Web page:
In the meantime, I built an iPhone app related to learning more about how to eat locally called Locavore and a social game called 750 Words that was a private journaling social game of sorts. My brain was a mess of nutritional information and social gaming ideas. After my son, Niko, was born in May of 2010, I gave myself 90 days to either build something new or get a real job.

Health Month was (re-)born.

In its latest incarnation, the players define their health rules from some set lists as shown in this video:

So how do you score points?

After you commit to your rules, you start each month with 10 shiny new life points. The goal is to end the month with at least 1 life point. You lose a life point whenever you don’t stick to one of your rules, but don’t worry if you lose all of your life points — that’s what friends are for! Friends and other players of Health Month have your back when you need to be healed (this is a big part of why Health Month totally rocks compared to other health plans and services). This game is NOT about making you feel guilty. It’s about helping you discover what works for your current lifestyle (do more of that) and what doesn’t (skip it). Also, if you accidentally over-commit yourself and and lose all of your life points (I’ve seen some people go to -100 life points and more! Maybe there should be an award for being ambitious?), it just means you can take it a little easier next month. Life is long. Small improvements will make a bigger impact long term. And, by the way, you can still play the game if you are -100 life points… everything still works as usual.

Of course, those of us with a competitive streak can find friends and strangers with whom to compete. You can share your progress on all the usual sites, and it integrates well with a number of other fitness apps.

Click to Enlarge

Click to Enlarge

The other figure shows my progress so far this month. The yellow lizard notes my degree of difficulty. I have only set 3 rules and I rated them all fairly easy.

Health Month looks like a great way to progressively challenge myself to make small healthy regular changes to my routines. I just upgraded to the premium account (first 6 months for $20.13 instead of $30); if it helps my changes stick, I will renew in July and update here.

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The Power of Mobile Health: #scio13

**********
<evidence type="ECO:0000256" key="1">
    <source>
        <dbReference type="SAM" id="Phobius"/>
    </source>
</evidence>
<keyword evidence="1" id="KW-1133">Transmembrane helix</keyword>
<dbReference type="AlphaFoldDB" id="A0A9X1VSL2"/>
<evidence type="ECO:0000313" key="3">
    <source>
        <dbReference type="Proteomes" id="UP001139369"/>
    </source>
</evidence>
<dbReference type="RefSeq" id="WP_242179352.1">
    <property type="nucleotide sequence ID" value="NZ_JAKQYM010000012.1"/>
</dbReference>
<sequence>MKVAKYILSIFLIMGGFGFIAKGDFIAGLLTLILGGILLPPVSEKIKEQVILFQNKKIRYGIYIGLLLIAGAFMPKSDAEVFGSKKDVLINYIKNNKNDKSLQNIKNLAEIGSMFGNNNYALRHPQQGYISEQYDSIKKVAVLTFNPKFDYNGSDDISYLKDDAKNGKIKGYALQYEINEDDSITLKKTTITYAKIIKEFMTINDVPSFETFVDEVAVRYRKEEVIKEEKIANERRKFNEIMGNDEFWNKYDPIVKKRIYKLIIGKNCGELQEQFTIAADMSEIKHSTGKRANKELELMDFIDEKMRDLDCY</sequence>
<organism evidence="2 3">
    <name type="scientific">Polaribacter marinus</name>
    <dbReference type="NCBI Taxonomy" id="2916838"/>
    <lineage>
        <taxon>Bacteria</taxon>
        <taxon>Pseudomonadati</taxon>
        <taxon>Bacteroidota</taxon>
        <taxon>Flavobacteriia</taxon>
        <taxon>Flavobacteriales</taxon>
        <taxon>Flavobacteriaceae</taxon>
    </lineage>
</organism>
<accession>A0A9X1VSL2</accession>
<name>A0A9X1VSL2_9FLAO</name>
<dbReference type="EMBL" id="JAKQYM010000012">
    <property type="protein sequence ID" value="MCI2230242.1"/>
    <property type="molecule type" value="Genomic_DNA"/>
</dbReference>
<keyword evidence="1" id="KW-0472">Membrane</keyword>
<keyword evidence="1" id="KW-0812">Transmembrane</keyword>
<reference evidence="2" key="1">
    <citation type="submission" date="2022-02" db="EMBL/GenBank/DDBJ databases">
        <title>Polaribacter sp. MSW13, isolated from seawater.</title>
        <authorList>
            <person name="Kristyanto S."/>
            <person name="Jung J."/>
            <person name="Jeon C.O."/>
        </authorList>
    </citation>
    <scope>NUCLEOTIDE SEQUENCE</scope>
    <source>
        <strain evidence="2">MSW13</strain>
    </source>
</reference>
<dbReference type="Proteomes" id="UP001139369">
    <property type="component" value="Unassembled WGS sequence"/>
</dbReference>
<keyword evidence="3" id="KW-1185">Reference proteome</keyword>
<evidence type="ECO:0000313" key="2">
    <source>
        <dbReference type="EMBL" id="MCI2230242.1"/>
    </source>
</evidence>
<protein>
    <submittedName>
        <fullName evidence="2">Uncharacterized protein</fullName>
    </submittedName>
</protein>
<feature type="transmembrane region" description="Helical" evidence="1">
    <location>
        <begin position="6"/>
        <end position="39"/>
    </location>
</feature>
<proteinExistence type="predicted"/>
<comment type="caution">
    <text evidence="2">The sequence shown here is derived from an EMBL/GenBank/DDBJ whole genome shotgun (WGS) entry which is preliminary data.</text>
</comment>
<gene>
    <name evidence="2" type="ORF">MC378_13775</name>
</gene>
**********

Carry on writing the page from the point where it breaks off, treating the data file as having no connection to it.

Oct 12 2012 Published by under General Health

The other day I made a grocery run. About halfway to the store, I realized that my phone still rested on my kitchen counter, and I seriously though about going back for it. What if the car broke down?

Never mind that the first 35 years of my life I had left my home without a phone and somehow survived.

Now our phones do far more than provide communication lifelines. They give us instant access to the wealth of the internet, including information and entertainment.

For Science Online 2013, I will help moderate a session on mobile health technology. There are several aspects to this issue, and over the next 3 months I will blog about some of them. Mobile technology allows me, as a physician, to have almost instant access to a wealth of information.  When I am on call, I can pull up medical records at home and double-check the medications the patient is relaying.

Patients can also use these devices to access information. Apps also allow us (I'm a patient, too) to track our health. How can we make these ubiquitous devices even more helpful? Could they become virtual health coaches?

The latest FitBit

Example one: FitBit.

FitBit makes a number of devices to help track your activity. This tiny item provides more than a step count. It uses the power of our wired world to track distance walked and its altimeter tracks "flights of stairs" climbed. I put that in quotes because a day out trekking in an area with few stairs resulted in 15 flights based on the hills. A soft wristband lets you sleep with it, and it will track how long it takes for you to quit moving, how many times you get up, and how well you sleep. The software for smartphones and computer provides a diet log; however, you can also link the device to Lose It!, MapMyRun, and other popular fitness programs.

You can also find fitness buddies and follow each other via the FitBit web site.

I lost 8 pounds in the first 3 months I had my FitBit. Unfortunately, my son came home from college and constant exposure to freshly cooked bacon and salty snack foods undid my efforts. I am back on track at the gym. Now I just have to get back on track with healthier eating again.

Science Online falls at the end of January, a time when many of us are slipping in our New Year fitness resolutions. Perhaps we should form a Science Online virtual fitness group. Maybe the FitBit folks would give us a special offer on their new device that includes Bluetooth so it can synch directly with a mobile phone!

If you're interested, let me know in the comments below or via email {pascalelane at gmail} and I will contact the company.